The Bat Bombs of World War II: Tiny bats to scatter bombs across Japan

Joris Nieuwint

The Marine Corps spent $2 million testing an idea cooked up by a Pennsylvania dentist: tiny bats to scatter bombs across Japan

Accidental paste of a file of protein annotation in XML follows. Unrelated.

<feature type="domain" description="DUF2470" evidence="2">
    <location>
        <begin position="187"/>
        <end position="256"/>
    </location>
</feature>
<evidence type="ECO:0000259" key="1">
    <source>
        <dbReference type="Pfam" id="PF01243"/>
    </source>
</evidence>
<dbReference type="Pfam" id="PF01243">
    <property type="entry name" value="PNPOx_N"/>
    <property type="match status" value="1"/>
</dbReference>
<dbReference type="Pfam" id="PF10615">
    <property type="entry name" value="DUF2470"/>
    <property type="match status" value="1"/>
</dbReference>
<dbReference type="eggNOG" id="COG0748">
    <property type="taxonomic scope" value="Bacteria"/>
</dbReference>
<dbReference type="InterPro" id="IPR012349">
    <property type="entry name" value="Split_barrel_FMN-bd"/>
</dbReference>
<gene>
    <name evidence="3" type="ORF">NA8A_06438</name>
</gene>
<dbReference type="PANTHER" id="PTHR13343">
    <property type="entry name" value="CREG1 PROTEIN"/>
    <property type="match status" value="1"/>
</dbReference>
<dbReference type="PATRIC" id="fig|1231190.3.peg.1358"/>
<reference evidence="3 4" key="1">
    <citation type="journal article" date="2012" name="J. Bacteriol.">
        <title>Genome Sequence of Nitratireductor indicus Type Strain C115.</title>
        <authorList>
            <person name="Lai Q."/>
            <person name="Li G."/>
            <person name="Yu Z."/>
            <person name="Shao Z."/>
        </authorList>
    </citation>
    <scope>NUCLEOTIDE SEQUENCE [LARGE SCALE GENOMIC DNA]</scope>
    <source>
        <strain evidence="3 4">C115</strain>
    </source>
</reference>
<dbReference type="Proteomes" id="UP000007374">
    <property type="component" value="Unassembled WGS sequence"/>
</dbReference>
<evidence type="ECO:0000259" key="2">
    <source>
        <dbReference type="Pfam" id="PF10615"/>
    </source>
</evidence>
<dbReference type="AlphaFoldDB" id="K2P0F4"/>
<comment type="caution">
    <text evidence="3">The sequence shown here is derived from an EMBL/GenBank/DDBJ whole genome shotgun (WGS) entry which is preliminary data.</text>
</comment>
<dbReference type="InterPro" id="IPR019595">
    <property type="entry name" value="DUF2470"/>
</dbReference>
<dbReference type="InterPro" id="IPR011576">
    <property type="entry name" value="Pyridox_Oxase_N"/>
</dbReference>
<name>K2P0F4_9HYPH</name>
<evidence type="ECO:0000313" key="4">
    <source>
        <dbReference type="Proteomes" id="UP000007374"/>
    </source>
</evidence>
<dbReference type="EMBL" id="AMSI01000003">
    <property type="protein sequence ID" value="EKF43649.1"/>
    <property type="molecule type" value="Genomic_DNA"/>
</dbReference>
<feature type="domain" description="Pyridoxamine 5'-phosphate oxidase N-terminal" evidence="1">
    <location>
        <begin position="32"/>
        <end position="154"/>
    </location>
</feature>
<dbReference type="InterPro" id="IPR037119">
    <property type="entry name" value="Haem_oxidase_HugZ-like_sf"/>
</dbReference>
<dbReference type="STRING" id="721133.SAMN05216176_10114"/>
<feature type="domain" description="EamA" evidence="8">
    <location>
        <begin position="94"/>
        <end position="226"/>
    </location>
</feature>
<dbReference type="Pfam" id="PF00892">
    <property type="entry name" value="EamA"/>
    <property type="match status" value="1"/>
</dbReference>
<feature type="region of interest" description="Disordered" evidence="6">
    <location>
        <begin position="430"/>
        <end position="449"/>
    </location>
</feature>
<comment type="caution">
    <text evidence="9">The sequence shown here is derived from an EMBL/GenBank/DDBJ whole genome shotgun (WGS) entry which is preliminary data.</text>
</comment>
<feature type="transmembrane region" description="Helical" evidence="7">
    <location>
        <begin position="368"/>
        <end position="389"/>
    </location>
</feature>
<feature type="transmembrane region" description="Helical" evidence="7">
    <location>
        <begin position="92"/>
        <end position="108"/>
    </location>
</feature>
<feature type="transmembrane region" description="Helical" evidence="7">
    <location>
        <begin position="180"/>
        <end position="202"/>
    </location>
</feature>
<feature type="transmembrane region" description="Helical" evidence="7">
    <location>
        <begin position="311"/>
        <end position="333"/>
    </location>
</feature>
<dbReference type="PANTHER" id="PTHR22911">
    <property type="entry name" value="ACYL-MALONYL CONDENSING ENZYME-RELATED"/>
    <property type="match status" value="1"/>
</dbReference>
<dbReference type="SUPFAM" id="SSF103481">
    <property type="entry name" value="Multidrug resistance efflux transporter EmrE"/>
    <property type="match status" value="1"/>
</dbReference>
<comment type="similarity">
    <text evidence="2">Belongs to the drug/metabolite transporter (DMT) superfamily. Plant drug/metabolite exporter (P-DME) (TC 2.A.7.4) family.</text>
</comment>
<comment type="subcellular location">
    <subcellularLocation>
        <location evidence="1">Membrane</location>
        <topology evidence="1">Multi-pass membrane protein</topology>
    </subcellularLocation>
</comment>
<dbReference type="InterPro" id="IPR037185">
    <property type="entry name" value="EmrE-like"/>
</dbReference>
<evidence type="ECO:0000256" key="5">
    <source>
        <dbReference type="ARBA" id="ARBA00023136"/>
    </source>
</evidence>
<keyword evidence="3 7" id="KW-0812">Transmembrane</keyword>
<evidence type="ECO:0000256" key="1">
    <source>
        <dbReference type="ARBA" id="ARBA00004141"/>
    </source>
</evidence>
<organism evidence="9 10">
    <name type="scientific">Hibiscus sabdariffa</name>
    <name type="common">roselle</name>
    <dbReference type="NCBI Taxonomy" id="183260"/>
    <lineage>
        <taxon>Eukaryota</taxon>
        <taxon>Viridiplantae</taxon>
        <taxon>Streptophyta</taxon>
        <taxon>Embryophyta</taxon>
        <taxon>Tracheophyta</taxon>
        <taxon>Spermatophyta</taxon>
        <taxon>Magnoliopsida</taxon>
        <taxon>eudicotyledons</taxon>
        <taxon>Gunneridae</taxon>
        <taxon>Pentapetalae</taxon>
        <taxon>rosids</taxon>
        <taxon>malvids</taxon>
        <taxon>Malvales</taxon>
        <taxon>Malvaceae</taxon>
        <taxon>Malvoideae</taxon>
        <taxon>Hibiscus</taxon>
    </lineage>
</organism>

On December 7, 1941, a Pennsylvania dentist named Lytle S. Adams was on vacation in the southwest at the famed Carlsbad Caverns, home to excellent spelunking and about a million bats. Adams had been particularly impressed with the bats during his time in New Mexico. So when he turned on the radio that infamous day and heard the news that the Japanese had attacked Pearl Harbor, he began plotting a very unusual form of revenge on our World War II enemies.



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